It’s the bread and butter recipe for fun; lightweight, cheap, rear-wheel drive and a punchy engine up front. Despite being 30 years old – it hasn’t grown up in any way, shape or form. Here’s our review of the Mazda MX-5 Mk4.
Ask someone to name a two-seater roadster to have fun in, and I can almost guarantee that the first response will be the Mazda MX-5. Why wouldn’t it be? For 30 years it’s dominated the roadster market. It took a recipe that harked back to the fifties and sixties with British classics and added Japanese reliability, but crucially, also brought the element of fun back to driving.
To have fun you don’t need 600bhp, 300mm-wide rear tyres and a whopping great turbo for plenty of whoosh pssssst. OK, that does help, but not everyone has a £50k budget to build a monster. Sometimes all you need is skinny tyres, a traction control switch that’s set to off, three pedals and a healthy amount of opposite lock. And this is where the MX-5 has always placed itself.
The latest iteration, the Mazda MX-5 Mk4, is a return to form. While some criticised the slightly more grown-up Mk3, the Mk4 brings back the simplicity of driving in a very attractive, yet more complex package. The car we’re testing here is the SE-L Nav+ trim with a 2.0-litre SKYACTIV-G engine producing around 180bhp. This happens to be the cheapest way into the top performance offering, losing out on some of the gadgets; a dream spec then.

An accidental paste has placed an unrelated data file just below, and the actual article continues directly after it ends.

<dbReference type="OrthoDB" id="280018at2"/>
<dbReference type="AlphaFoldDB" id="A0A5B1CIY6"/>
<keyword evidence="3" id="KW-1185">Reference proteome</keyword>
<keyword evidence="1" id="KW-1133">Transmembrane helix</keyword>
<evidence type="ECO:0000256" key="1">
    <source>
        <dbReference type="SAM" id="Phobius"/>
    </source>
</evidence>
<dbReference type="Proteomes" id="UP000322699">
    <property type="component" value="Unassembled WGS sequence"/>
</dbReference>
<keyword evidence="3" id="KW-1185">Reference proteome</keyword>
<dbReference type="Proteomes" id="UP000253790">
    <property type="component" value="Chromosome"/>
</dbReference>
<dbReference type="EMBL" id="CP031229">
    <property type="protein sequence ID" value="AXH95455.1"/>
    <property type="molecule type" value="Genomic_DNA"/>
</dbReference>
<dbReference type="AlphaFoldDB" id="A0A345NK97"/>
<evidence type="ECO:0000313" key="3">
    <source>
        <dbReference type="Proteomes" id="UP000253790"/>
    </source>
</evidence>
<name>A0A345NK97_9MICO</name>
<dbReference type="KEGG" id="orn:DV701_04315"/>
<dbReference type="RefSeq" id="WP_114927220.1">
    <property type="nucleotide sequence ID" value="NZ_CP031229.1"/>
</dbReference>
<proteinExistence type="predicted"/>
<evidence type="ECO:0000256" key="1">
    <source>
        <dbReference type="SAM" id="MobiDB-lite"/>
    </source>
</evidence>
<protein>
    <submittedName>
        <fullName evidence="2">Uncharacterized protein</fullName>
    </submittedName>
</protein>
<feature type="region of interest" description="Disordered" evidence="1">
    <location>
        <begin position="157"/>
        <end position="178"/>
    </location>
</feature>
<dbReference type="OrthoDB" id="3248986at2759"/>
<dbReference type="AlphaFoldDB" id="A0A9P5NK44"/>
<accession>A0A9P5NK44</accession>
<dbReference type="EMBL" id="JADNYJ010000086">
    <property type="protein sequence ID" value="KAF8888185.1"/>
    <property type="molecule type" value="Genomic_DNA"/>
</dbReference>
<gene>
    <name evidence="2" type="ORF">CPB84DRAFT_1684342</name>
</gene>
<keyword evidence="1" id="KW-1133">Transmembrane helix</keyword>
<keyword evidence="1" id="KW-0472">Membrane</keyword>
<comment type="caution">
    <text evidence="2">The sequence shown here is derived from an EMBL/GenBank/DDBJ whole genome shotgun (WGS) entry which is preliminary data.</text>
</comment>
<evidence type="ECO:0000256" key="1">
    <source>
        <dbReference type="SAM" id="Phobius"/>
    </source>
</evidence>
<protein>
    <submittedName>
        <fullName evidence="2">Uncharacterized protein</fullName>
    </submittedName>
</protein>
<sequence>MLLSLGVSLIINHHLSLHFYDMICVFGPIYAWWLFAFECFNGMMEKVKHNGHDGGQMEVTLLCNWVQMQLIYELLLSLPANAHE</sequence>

Inside you still get a wealth of tech, some useful, sat-nav and a decent audio system, along with some not so useful bits. The button on the steering wheel that relates to voice control springs to mind here, as I must have accidentally pressed it at least 10 times when manoeuvring around car parks. The best thing of all though, is the heated seats; quite frankly if I have a convertible, I want to drive with the roof down as often as possible. Living in the UK means that if you do drive around with the roof off for most of the year you’ll freeze your knackers off, I’m simply not that hardcore. Put simply, switch the seats to warm and push the roof down, and you don’t have to worry.
Speaking of the roof, Mazda hasn’t moved away from its roots. To pull the roof down you have two simple clips and a push back from the middle – the same as it has been for the past 30 years. You can get the robotic roof on the RF variant, but the proportions are odd in my opinion, I still prefer the look of the fabric roof – both up and down. And that’s important.
It’s a comfy place to be this Mk4 (or ND variant). Gone are the days of cheap Japanese interiors; inside is an up-to-date infotainment system with an i-drive-like rotary controller in the centre and a part-touchscreen 7-inch display positioned centrally for system settings, the sat-nav and the like. The cabin is a snug place to sit, you do genuinely feel less cocooned the older the MX-5 gets. At the Banzai office we have both Mk1 and Mk2 examples knocking around, both of which are roomier inside. The increased safety over the last 30 years is very much welcomed though, I’m happy to compromise on interior space for that.